When we published a piece about the Belknap impeachment trial back in November, we could hardly have predicted that it might become relevant to current events only two months later (okay, so maybe we could — it is Trump who made it relevant, after all). You will recall that General George Armstrong Custer had leveled some fairly serious accusations at both Belknap, who was Secretary of War, and President Grant’s brother, before he himself was called to testify during an investigation into corruption charges made by a Democratic senator.
The very morning that impeachment was floated as a potential remedy to the alleged corruption, Belknap went to President Grant, confessed his crimes, and resigned. But no one asked whether or not that meant they couldn’t go on ahead with the investigation and impeachment — as many Republicans are now doing in response to former President Donald J. Trump’s upcoming trial.
The House of Representatives unanimously impeached Belknap, who was no longer in office. This precedent is probably one of the reasons that President Nixon resigned before he could be impeached. He would have known that the potential for his impeachment was still there, but that the chances would be significantly reduced, especially for a country that simply wanted to move on from the controversy.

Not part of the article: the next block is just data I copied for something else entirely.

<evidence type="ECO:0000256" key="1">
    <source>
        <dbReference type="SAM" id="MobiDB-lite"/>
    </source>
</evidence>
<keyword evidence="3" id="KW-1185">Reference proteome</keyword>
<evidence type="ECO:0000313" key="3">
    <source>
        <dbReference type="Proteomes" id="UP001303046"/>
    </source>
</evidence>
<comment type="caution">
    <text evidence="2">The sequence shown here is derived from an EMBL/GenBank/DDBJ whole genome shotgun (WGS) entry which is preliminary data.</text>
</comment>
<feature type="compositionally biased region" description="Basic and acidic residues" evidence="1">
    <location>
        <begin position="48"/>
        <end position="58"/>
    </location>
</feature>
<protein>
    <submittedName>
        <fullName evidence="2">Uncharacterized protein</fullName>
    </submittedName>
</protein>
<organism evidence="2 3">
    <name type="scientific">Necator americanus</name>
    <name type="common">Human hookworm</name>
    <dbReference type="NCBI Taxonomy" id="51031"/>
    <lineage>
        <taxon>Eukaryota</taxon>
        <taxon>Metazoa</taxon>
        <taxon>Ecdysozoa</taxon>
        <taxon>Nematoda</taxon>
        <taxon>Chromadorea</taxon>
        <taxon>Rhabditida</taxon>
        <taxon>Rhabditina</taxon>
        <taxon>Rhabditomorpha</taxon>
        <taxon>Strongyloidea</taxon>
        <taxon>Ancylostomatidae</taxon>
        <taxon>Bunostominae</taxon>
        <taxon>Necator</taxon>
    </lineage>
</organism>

Trump may have been too stubborn to resign after his second impeachment, but the Belknap precedent remains relevant today simply because Trump is no longer in office. But one detail often left out of the debate about whether or not a trial should commence is the fact that Trump was in office when he was impeached. And once a president is impeached, the Senate is legally obligated to conduct a trial. To do anything else would be to ignore their oaths of office.
Also noteworthy is the fact that the majority of the Senate voted to convict Belknap on five separate articles of impeachment. But they missed the two-thirds benchmark needed to find an impeached official guilty, and he was thus acquitted of the charges. He was not prosecuted outside of Congress.